There may be a variety of reasons why people do not file taxes. It can be a matter where the Internal Revenue Service owes them a refund and they chose not to file, at least before the April 15 deadline.

There are, however, common reasons given each year by those not to file that can lead to real problems. Common excuses include:

  • Not having the money to pay
  • I didn’t pay the previous year, and now filing will make matters worse
  • They take too much from hard-working Americans

They look at the non-payers intent

The IRS takes a dim view on those who do not file if they owe money, and they eventually catch up with the non-filer. When they do, several penalties come into play if the IRS believes the non-filer is committing tax evasion.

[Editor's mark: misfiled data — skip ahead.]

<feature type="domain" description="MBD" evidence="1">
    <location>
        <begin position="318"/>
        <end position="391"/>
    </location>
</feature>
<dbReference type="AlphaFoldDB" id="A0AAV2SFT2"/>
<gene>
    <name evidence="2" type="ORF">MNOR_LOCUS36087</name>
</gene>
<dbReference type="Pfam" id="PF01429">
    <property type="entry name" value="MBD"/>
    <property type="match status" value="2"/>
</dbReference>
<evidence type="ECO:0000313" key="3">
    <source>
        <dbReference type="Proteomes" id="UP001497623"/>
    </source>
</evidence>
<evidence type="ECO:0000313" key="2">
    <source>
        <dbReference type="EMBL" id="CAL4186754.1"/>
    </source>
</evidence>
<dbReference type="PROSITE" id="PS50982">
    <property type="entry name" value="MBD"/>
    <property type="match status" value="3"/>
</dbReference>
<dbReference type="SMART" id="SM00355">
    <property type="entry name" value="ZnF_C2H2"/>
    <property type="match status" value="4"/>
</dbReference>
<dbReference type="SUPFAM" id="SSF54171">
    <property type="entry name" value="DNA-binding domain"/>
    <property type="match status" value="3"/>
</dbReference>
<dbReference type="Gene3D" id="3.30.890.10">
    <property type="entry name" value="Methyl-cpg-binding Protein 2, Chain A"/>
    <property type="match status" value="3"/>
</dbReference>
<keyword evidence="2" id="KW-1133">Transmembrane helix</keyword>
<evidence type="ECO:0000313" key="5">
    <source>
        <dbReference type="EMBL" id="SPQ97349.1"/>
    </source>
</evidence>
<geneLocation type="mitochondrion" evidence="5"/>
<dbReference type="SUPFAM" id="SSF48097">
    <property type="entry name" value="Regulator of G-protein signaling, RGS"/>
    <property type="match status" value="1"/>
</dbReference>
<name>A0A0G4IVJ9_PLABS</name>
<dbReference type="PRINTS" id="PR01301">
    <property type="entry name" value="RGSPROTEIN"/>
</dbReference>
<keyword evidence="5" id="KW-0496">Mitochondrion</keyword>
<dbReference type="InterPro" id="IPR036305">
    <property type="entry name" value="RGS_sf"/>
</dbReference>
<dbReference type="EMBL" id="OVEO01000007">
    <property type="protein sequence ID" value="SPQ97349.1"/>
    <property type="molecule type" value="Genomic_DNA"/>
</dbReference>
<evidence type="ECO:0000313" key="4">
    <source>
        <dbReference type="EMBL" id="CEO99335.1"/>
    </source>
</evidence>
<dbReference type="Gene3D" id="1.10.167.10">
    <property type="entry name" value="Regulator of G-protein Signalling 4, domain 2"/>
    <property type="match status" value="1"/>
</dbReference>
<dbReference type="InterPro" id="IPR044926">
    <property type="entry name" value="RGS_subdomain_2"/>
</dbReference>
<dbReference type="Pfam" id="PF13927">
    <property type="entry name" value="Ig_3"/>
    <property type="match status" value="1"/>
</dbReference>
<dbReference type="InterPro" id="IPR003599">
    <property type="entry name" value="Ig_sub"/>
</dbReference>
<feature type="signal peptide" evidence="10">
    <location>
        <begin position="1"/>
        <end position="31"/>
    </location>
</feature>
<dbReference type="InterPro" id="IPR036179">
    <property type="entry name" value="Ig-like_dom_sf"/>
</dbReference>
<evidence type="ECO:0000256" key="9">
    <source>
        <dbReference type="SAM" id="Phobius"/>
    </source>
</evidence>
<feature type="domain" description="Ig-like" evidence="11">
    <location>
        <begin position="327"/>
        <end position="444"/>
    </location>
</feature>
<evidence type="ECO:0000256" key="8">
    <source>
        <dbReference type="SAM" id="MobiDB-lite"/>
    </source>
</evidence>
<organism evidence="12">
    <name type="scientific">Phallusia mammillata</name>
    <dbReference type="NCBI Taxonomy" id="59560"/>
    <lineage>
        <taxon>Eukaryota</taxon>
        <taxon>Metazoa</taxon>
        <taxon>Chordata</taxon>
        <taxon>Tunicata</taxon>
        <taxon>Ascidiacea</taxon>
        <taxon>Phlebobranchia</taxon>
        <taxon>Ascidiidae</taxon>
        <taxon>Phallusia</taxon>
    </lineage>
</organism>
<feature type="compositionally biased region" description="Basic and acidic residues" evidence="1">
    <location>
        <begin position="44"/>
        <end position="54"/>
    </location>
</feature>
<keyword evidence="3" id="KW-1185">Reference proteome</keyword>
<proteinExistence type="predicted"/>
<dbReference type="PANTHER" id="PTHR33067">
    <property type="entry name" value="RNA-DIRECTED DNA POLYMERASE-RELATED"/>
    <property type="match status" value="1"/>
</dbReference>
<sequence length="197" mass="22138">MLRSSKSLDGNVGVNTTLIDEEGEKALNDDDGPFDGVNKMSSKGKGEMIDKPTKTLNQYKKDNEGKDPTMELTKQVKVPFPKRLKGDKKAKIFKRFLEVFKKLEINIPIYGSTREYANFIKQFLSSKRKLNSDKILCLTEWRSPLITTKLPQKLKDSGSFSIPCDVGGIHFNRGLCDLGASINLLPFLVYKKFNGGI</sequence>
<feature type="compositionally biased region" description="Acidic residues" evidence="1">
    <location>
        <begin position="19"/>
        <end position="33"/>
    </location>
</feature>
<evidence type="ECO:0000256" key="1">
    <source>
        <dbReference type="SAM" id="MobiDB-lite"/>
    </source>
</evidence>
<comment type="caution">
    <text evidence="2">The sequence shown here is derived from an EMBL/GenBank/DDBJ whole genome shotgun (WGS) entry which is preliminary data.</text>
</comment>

It comes down to a question of intent: They encourage people to come forward and will not treat those who made a simple mistake too harshly. They are usually amendable to setting up a payment plan instead of pressing charges. Generally speaking, more cooperation lessens the chances of prosecution.

When do they prosecute?

As with the infamous Al Capone, the famous mobster who was finally convicted of tax evasion, the IRS will prosecute if income was obtained by fraudulent means or racketeering. Blatantly ignoring tax obligations year after year will also catch their attention, mainly if it is clear that the non-filer has enough money to pay.

Finding a tax attorney is a good start

Those who feel stuck between a rock and a hard place can turn to an experienced tax law attorney. They can work with both the client and the IRS to resolve issues of non-payment. Once this happens, folks can pick up the pieces and move on with their lives.